Posts Tagged ‘HOw RADAR works’


3. Find a Ghost Ship

October 14, 2013

The Ghost Ship, Orlova, disappeared on 4 FEB, 2013 while being towed off the coast of Canada and has not been seen since. The 1,500 tonne 110 passenger Russian vessel is drifting somewhere in the Atlantic Ocean. Missing, Richard Fisher, New Scientist, 5 Oct 2013

Orlova 2

The Lydbov ORLOVA in action. 

Orlova 3

The Lydbov ORLOVA as a Ghost Ship.

Despite 2 separate SOS broadcasts from Orlova life rafts in March,

it has not been found. These SOS signals are the last two ‘sightings’ shown on the map (below),

but an aerial search did not find the GHOST  SHIP.

Map from

Map from

The Problem:

Ghost ships, pirates and illegal fishing vessels do not want to be found. They do not give off radio signals or identify themselves in any way to other vessels. Ghosts ships, in particular, are dangerous because other ships can crash into them at night. Seven ghosts ships have been found since 2000 including an 80m tanker off the coast of Australia. 

GPS is not always accurate. (Scroll down to see error chart: 10. Design Cool Techno Stuff )

Ships must use radar to get instant readings of other vessels in the shipping lane. Can you find a GHOST SHIP Mathspiggies?

bae-radar used by BRitish Fleet



Radar, short for “Radio Detection And Ranging”, sends out short pulse microwave beams that either focus on a narrow area (eg. speed cameras) or scan an entire semi-circular dome (eg War ships). Radar measures the angle and time taken of the reflected echo. This gives the location and altitude (distance and angle) of the airplane or ship.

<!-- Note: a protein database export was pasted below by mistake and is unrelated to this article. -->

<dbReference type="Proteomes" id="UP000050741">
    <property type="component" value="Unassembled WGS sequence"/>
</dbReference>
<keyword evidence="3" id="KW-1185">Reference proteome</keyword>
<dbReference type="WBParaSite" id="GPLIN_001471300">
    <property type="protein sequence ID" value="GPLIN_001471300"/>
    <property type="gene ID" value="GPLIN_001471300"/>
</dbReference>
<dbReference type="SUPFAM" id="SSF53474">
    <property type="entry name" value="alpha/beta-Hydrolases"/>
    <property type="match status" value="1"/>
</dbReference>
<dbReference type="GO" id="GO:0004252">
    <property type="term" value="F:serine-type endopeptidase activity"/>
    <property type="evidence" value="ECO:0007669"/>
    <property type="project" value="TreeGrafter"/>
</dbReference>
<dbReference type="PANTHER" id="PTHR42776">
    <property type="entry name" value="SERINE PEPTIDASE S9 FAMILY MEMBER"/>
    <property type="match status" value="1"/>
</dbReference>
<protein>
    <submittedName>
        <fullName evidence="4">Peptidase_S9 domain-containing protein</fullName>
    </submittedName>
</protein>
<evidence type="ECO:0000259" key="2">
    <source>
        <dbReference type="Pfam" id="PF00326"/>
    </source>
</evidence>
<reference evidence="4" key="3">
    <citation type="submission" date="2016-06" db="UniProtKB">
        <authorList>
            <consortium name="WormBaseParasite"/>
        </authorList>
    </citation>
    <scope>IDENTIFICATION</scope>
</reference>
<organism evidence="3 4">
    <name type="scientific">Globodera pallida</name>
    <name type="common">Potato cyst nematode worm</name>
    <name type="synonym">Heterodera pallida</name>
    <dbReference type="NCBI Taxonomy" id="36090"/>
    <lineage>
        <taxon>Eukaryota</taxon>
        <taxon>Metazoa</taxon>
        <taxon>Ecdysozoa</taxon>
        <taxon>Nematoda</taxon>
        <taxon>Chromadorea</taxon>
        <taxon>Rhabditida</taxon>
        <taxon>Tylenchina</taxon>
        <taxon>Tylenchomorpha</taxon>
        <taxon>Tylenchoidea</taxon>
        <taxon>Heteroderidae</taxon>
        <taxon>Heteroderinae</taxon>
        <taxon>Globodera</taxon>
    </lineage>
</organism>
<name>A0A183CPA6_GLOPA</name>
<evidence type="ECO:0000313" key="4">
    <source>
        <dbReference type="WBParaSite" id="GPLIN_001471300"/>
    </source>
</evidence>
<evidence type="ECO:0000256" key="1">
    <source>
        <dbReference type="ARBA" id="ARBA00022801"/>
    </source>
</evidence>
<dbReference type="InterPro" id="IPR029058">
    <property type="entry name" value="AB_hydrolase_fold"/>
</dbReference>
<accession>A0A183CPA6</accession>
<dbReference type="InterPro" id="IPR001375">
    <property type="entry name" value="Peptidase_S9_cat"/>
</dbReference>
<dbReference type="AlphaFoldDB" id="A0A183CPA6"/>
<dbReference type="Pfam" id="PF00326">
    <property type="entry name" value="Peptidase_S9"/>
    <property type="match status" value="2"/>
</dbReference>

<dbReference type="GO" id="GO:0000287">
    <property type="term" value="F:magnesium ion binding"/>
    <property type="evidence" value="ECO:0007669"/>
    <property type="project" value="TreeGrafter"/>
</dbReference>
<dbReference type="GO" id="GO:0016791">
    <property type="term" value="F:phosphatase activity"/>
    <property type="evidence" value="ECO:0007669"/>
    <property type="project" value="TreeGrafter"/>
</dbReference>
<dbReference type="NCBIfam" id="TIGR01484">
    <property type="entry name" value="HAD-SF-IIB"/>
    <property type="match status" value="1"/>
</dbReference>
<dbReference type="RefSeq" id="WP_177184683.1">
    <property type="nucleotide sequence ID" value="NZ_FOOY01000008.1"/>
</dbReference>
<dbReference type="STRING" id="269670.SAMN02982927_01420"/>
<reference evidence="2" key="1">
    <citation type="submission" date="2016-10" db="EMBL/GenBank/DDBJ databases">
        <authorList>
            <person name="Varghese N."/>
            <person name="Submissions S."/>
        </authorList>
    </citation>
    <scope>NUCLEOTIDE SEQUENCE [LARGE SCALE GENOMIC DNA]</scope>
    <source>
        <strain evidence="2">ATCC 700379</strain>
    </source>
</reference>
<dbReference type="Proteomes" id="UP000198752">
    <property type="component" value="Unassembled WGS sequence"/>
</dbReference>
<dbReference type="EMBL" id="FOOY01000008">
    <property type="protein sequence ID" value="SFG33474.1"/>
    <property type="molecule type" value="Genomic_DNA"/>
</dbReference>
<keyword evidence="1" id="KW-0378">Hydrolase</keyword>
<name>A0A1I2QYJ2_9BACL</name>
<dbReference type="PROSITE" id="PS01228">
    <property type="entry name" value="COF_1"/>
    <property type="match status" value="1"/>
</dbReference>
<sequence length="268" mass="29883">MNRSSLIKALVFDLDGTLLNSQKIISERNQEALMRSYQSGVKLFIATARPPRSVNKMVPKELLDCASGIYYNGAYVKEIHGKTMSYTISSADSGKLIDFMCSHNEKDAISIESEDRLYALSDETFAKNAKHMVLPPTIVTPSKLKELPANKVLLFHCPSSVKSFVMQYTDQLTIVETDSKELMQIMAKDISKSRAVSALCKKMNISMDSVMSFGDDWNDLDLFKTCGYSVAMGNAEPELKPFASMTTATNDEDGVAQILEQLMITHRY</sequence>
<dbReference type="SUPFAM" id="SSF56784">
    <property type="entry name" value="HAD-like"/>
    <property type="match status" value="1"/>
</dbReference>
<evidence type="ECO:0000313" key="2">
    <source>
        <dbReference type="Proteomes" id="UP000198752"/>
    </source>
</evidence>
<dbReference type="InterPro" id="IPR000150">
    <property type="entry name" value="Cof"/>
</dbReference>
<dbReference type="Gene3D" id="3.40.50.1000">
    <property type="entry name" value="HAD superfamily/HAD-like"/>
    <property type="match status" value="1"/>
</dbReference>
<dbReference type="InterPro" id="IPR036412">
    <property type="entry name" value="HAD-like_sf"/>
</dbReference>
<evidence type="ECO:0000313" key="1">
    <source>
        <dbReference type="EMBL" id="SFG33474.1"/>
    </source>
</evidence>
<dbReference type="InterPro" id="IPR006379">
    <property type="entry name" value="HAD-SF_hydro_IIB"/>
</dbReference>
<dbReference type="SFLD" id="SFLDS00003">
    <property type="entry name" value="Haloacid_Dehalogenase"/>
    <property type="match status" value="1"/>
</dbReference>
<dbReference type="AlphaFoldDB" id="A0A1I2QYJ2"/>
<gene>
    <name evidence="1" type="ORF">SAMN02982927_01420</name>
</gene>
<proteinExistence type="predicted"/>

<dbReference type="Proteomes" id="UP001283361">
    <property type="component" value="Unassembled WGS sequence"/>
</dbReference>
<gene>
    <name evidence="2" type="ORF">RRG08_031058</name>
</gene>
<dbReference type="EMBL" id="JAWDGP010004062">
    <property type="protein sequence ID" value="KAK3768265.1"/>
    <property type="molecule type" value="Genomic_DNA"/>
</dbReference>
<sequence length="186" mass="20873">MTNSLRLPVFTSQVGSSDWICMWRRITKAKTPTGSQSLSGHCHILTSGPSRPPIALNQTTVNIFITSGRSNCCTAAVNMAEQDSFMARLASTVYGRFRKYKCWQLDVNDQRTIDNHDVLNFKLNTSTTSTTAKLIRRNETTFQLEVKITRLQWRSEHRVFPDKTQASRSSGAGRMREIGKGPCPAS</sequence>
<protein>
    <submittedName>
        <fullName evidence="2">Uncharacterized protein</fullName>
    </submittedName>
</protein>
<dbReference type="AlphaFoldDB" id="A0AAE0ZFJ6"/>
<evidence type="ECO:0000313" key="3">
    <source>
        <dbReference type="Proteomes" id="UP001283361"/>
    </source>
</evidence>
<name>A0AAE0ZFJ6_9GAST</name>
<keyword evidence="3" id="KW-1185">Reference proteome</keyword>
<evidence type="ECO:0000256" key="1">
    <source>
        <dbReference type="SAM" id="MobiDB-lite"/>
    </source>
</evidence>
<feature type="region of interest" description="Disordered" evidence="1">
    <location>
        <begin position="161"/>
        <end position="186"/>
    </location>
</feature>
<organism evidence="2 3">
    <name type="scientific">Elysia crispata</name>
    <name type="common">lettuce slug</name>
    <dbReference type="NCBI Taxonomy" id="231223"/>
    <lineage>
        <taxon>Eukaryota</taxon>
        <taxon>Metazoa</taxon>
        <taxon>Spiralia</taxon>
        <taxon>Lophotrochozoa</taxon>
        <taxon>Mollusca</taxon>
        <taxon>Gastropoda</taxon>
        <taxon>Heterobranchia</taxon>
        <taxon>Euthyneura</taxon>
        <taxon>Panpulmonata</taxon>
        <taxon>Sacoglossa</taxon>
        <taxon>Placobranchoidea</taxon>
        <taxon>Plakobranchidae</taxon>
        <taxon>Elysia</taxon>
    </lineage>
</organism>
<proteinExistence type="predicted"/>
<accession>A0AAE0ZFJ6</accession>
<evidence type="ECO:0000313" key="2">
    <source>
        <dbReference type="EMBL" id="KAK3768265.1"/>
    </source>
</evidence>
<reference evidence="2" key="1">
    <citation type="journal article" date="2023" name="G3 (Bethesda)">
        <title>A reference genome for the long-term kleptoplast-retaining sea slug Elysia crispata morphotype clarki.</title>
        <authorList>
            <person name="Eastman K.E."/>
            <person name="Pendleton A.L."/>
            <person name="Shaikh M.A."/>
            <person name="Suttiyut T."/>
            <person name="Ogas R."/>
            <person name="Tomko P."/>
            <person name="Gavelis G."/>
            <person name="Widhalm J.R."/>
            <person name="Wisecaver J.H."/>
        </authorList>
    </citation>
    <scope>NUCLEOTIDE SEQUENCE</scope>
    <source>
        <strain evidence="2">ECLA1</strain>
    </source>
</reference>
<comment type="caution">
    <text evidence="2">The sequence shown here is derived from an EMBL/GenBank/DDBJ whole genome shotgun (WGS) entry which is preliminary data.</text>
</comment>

It is used to detect the location, speed and direction of weather fronts, cars, airplanes, ships and more.

The weather radar beam is typically reaches about 322km or 200 miles. Here is the current radar map produced by the Bureau of Meteorology at the Terry Hills unit north of Sydney (pictured below)


BOM radar 1  sydneyBureau of Met RADAR with protective dome

Bureau of Met RADAR
with protective dome


The Doppler Effect is used to calculate the speed of the ship. Every kid knows the Doppler Effect. eg.  sound of a racing car turning a corner. High pitch approaching, low pitch leaving as sound waves are shorted on approach and lengthened on departure. Today Doppler Radar is automated. This was not possible before computers. eg. World War 2

The Maths:

You are going to do some World War II Radar Operator maths.

To do RADAR MATHS you must THINK HARD and picture what is happening in your mind. All you see on the screen at any one time is YOUR SHIP’S POSITION (in the middle) and a BLIP showing the GHOST SHIP’S POSTION as the microwave beam scans the ocean.

You mark the GHOST SHIP POSITION on screen  and then do these calculations. But remember this …every time you see a blip you have moved too.

Radar Maths 1

 Radar Maths 2

Now we’re going to look at the sort of calculation needed if ships we’re heading on a collision course. You will find all the GHOST SHIP DATA under the RADAR screen (below).

RAdar Maths 3